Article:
Risks to Canada’s financial system have not increased in the past six months, but high consumer debt loads and imbalances in the housing market remain a concern, the Bank of Canada said today in itsbiannual Financial System Review (FSR).

“We judge that the probability of an adverse shock has eased since our June FSR,” said Governor Stephen S. Poloz. “This mitigates our observation that some financial vulnerabilities appear to be edging higher, leaving our overall assessment of financial stability risk roughly the same as in June.”

While the FSR highlights risks, it is important to remember that global regulatory reform continues to enhance financial resilience in Canada and around the world. Further progress has been made in the past year.

The FSR discusses three important vulnerabilities in the financial system:

  • Low interest rates and steady income growth have helped keep the household debt-to-income ratio broadly stable and near a historical high.
  • The anticipated soft landing in the housing market has not yet materialized, in part because mortgage rates have declined in the context of falling global bond yields and also because of regional factors affecting housing demand and supply.
  • Exceptional monetary stimulus continues to create incentives for increased risk taking in financial markets, both globally and in Canada.

The FSR framework also identifies important risks to financial stability that could expose these vulnerabilities should the risks materialize. The most important risk is the inability of stretched households to service their debt should they face a sharp decline in their incomes or a sharp rise in interest rates, which could trigger a correction in house prices. The probability of this happening is low, but if it did, the effect on the economy would be severe. The Bank maintains its assessment of this risk as elevated, but continues to expect a soft landing in the housing market as the global economy gathers strength and interest rates normalize.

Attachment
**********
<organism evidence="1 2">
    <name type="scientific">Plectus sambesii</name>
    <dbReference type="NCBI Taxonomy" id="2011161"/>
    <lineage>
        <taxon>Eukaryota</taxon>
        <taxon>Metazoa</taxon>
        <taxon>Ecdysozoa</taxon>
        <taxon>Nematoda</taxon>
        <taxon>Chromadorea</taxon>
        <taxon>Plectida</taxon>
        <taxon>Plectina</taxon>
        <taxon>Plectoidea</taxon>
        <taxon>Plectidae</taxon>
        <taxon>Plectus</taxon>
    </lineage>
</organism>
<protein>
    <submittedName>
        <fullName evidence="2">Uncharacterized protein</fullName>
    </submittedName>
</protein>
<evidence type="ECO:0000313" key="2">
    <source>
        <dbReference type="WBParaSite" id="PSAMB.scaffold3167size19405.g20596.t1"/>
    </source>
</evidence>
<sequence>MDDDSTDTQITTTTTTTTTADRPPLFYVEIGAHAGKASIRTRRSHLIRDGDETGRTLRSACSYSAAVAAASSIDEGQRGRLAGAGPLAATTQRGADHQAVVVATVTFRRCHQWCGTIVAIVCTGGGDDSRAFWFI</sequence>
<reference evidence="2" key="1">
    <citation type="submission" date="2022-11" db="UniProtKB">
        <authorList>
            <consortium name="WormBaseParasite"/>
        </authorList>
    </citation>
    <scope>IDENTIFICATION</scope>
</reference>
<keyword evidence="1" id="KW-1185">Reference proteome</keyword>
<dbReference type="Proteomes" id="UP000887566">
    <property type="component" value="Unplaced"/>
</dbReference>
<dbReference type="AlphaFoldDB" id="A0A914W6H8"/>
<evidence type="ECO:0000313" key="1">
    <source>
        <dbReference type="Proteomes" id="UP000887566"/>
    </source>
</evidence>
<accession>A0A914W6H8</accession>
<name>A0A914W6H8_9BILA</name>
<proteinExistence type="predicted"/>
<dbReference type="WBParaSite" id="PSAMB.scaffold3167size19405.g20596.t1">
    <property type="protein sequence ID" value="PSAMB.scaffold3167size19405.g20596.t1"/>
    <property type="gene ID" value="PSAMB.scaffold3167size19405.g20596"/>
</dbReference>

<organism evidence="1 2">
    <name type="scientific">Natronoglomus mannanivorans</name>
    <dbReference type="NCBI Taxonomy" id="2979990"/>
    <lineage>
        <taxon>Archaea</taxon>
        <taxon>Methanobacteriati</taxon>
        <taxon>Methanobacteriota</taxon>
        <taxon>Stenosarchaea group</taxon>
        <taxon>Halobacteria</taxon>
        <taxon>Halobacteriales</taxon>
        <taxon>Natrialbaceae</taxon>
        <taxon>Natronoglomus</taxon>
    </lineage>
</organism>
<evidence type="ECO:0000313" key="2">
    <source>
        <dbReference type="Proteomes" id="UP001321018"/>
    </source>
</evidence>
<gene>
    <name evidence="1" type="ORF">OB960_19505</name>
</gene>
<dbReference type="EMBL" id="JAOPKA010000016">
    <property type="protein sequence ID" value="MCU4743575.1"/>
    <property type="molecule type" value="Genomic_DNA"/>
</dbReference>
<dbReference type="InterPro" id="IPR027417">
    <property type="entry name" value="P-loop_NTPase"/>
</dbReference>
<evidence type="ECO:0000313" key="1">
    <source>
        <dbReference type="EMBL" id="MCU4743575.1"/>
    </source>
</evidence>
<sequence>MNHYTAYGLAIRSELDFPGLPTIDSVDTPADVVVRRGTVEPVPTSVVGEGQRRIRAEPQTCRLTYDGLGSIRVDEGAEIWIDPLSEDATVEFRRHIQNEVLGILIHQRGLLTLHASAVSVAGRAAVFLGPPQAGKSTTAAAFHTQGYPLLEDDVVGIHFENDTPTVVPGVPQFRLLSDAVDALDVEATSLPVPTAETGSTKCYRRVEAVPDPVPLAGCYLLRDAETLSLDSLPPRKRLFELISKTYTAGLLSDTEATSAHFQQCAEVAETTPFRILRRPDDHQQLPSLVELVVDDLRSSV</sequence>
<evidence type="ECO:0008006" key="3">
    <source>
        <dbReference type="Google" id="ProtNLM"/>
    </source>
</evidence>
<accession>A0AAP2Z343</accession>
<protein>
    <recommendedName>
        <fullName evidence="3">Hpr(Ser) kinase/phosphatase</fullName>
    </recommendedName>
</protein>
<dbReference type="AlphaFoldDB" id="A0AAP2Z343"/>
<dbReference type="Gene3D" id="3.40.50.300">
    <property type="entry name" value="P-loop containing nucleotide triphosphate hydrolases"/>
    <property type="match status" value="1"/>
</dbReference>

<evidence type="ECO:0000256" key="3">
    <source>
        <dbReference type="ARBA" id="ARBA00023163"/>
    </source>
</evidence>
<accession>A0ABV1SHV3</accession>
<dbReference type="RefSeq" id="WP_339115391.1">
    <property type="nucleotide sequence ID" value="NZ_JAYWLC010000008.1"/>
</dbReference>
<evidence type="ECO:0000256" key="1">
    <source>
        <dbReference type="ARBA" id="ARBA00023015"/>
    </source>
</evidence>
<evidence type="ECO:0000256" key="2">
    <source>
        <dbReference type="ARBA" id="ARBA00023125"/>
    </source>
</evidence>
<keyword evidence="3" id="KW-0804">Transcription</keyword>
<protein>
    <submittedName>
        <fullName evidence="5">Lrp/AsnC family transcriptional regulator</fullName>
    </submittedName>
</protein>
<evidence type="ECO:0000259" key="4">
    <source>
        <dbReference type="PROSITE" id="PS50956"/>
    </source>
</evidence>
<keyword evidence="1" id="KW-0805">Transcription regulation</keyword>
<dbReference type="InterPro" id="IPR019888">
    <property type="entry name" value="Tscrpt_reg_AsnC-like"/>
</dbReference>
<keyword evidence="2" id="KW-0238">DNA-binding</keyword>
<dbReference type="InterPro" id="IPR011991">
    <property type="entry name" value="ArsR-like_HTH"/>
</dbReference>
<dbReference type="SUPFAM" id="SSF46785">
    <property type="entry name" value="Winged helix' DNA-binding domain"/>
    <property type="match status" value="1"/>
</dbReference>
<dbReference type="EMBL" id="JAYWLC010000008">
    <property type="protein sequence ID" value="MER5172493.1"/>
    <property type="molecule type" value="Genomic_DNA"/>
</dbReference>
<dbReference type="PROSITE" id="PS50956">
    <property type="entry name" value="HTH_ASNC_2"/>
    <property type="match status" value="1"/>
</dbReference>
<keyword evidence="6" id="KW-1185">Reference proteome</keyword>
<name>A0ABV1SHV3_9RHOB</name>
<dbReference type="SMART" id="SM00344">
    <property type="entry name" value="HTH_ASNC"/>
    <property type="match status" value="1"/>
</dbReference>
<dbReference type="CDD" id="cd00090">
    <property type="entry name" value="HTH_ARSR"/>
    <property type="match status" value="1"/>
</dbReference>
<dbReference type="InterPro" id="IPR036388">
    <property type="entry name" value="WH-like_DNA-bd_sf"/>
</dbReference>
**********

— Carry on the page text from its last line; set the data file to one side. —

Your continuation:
Another risk identified in the FSR is that a sudden shift in market expectations about U.S. monetary policy leads to a spike in global term premiums and long-term interest rates that would be transmitted to Canada through financial markets. In addition, a significant stress event in the euro area could trigger a financial crisis that feeds back to the real economy. Finally, there could be a serious financial disruption in China that causes Chinese and global economic growth to slow significantly. These four key risks to the Canadian financial system are the same as those outlined in June, as is the level of severity assigned to them.

“We are also monitoring other emerging vulnerabilities and risks to the global economic outlook, including the continued weakness in oil and other commodity prices that could cause financial stress in some economies,” Governor Poloz said.

 About the Framework

The Bank of Canada actively fosters a stable and efficient financial system as part of its commitment to promote the economic and financial welfare of Canada. Economic stability and financial stability are interrelated, and the Bank considers the risks to both in an integrated fashion.

The Bank’s risk-assessment framework is not intended to predict the most likely outcomes for the financial system, but to help Canadians better understand the forces at work in the economy. The framework focuses explicitly on the vulnerabilities in the Canadian financial system and how they are evolving. The vulnerabilities, and their interactions, determine the severity of the impact in the event that a particular risk is triggered. The main financial stability risks are then assessed according to their probability and potential impact.

The December 2014 FSR also contains two reports summarizing recent work by Bank of Canada staff on specific financial sector policies:

  • Cyber Security: Protecting the Resilience of Canada’s Financial System
  • Exchange-Traded Funds: Evolution of Benefits, Vulnerabilitiesand Risks